3 Unconventional Freelance Pricing Models that Clients Love

It doesn’t really matter how much value you deliver, how far ahead of deadline you deliver it, or how above and beyond the agreed-upon scope of work you go. Getting your clients to pay up can sometimes be a challenge.

Any measure you take to reduce friction along the way can help, which is why allowing your clients to pay you via credit card straight from your invoices is so important. There are also things you can do with your proposals ahead of time to help get your clients in the right mindset about paying you – before you even get their green light to start working.

If you get bold and start to experiment with unconventional ways of linking deliverables to dollars, you might find your customers suddenly losing their grip on their purse strings. Leverage the below three pricing models to improve the overall experience of doing business with you, effectively minimizing friction to your billing processes.

  1. Delayed Payment

The credit card industry is among the most profitable in the world, and there’s a key psychological principle that explains the success of credit cards among consumers. This principle is what makes gift certificates and subscription billing so successful as well. By disassociating the purchase commitment process from the payment process, we avoid the emotional baggage that goes along with handing over our money and are suddenly free to spend more.

This same principle can be applied to freelancers and small business service providers. When your price quote’s payment terms stipulate a delay of weeks between committing to a work order and actually paying for it, your prospects will be more likely to agree. They might have to pay before they get what they ordered, but it doesn’t matter – by disassociating their commitment from their wallets, you’re maximizing the chances that they’ll close, that they’ll be happy and that they’ll pay up on time.

As a solution for a freelancer, either have your client pay up-front or bill after the fact, so that the goods or services you provide are distanced from the experience of paying for them. If you offer ongoing services, consider adopting a subscription model for a monthly retainer. Make your actual work as separate as possible from invoicing processes, and you’ll likely both increase satisfaction and reduce payment lag times.

  1. Combined Payment

Why are people interested in doing business with you? Do they want you to take care of each and every element in your project’s scope of work? Of course, but that’s not why they’ve turned to you for help. They want to feel that they’re being served well – that a significant aspect of their business is off their plates and that they can rest well knowing that you’re on the case.

This is why freelancers find so much success by diversifying services, offering their clients a variety of sometimes remotely related types of work. Once your relationship is blossoming and you’re building a strong sense of trust, there’s so much more that you can do together. And when the patterns start to emerge, you can start to offer bundles of services as products unto themselves.

If you’re a designer, for example, you might do well to combine logo design with business card design and printing. When you bundle products or services together so that people can commit to pay just once for several different items, your customers have a more positive purchasing experience. Because the items are all purchased together, your clients will face fewer individual decisions to buy. That makes it both easier on the buyer and on the seller, as the risk of the buyer walking away from some of those purchases is not on the table.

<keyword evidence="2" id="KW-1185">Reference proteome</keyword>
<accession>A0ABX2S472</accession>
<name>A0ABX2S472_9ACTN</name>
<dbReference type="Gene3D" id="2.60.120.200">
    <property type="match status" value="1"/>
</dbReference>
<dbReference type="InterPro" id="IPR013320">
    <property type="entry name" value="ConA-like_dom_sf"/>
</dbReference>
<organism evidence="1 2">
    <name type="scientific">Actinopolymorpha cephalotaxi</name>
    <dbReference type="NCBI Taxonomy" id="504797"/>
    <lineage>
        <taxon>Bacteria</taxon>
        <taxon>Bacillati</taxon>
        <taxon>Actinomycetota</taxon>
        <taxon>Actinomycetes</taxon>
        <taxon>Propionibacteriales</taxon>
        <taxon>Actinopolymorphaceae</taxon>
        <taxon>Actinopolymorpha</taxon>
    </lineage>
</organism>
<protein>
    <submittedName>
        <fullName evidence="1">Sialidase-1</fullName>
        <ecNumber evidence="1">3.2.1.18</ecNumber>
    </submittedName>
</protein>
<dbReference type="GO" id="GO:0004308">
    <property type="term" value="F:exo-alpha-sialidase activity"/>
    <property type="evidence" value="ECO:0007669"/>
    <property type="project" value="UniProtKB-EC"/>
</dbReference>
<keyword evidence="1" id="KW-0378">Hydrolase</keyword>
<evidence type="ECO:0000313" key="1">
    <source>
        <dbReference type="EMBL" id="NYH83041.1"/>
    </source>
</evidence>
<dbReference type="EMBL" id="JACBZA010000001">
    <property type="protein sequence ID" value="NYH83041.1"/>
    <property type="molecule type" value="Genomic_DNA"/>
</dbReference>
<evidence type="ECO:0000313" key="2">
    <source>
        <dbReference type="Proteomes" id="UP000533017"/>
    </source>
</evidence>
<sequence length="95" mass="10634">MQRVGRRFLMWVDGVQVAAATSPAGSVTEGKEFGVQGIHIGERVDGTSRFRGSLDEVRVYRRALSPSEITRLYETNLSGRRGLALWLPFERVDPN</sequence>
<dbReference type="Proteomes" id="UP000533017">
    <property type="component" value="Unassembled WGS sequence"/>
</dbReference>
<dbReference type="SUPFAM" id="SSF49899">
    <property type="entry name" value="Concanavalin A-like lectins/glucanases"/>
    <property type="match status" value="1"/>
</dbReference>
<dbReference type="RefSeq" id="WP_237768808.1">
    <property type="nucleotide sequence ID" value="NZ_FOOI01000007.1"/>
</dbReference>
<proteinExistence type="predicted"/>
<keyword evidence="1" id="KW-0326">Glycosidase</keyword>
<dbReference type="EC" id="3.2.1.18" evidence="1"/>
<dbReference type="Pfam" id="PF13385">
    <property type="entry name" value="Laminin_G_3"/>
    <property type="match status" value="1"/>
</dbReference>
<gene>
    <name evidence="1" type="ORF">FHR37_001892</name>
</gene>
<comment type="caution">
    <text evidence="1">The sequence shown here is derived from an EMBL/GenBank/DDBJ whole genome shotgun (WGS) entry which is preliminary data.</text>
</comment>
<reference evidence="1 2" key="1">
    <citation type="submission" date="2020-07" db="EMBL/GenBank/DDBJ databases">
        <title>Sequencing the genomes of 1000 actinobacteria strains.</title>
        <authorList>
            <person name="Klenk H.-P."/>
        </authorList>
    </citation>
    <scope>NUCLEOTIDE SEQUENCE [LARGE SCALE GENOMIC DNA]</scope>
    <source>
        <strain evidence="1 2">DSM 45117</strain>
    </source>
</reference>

Of course, bundling is at its most effective when the bundle of goods or services means that the buyer is getting a good deal – where the cost of the individual items would indeed have been more than the bundled package. But that’s more a matter of value presentation than actual savings. Experiment with bundling your services into products, and you’ll increase your likelihood of conversion, satisfaction and efficient collections.

  1. Contextualized Payment

Nobody is buying anything in a vacuum – not even if they are buying a vacuum cleaner. Psychological pricing is all about signposts that allow your prospects to compare apples with oranges. A good deal on an apple might seem like an overpriced swindle if you don’t show your prospects how much better of a deal the apple is than the orange.

People will spend more on artisanal bread than on regular supermarket brand bread, for example. Exactly how much they will spend, however, depends on the baseline they are exposed to in their purchasing environment. If the no-name brand costs $1.69, then the special loaf might pull in $3.25 – but $5.00 would be pushing it. If the no name brand costs $3.19, however, then that premium one starts to look like less of a markup.

This practice is known as “anchoring,” whereby the first price shown sets the expectations for the range of what’s going to appear around it. Parting with money is much easier when we feel that the amounts are negligible, so anchoring effectively amplifies this impression.

Since freelancers aren’t supermarkets, the idea of providing context for your own pricing may a bit of a challenge. If you can provide a context for your clients, comparing your pricing to less useful options that are only slightly less expensive, then they’ll feel like they’ve found major value by making the purchase.

Feed Your Bottom Line

Even when people purchase things that they truly want, and are truly excited to buy, the challenge of making that purchasing experience a positive one remains.

The best you can do for your customers is to make it easy for them to make a decision. If you can accomplish this, then you’ll be far more likely to close deals, get paid quickly and acquire repeat business.